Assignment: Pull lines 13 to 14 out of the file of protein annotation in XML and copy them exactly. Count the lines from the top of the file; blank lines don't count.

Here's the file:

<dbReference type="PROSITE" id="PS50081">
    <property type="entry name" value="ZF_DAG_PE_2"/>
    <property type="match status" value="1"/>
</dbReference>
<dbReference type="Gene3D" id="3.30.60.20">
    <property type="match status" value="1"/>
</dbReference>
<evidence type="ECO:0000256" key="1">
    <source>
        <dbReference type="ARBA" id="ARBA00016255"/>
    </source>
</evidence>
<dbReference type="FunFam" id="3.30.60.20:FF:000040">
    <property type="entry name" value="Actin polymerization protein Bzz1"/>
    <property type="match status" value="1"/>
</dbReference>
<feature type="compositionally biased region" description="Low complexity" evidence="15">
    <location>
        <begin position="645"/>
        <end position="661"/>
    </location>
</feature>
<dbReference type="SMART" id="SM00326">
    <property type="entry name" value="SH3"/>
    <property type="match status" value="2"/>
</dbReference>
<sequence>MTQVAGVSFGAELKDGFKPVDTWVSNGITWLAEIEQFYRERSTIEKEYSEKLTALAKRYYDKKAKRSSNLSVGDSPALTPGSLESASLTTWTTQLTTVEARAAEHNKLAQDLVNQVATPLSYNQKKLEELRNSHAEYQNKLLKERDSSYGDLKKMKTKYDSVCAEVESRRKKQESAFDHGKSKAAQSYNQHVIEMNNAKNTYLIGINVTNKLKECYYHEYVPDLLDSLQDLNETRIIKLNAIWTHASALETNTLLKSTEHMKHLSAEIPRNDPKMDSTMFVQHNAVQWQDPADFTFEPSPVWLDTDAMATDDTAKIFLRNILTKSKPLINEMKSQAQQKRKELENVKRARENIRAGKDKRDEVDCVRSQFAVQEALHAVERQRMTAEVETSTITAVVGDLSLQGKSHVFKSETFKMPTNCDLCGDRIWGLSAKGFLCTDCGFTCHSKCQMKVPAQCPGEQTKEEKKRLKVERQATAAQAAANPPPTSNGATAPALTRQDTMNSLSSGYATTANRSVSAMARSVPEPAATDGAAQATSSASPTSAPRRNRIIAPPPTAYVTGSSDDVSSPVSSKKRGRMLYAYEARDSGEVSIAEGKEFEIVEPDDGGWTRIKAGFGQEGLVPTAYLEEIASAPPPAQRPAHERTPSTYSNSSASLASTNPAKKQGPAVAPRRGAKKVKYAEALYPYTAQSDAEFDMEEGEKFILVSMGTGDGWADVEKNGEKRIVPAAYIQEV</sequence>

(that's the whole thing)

<dbReference type="FunFam" id="3.30.60.20:FF:000040">
    <property type="entry name" value="Actin polymerization protein Bzz1"/>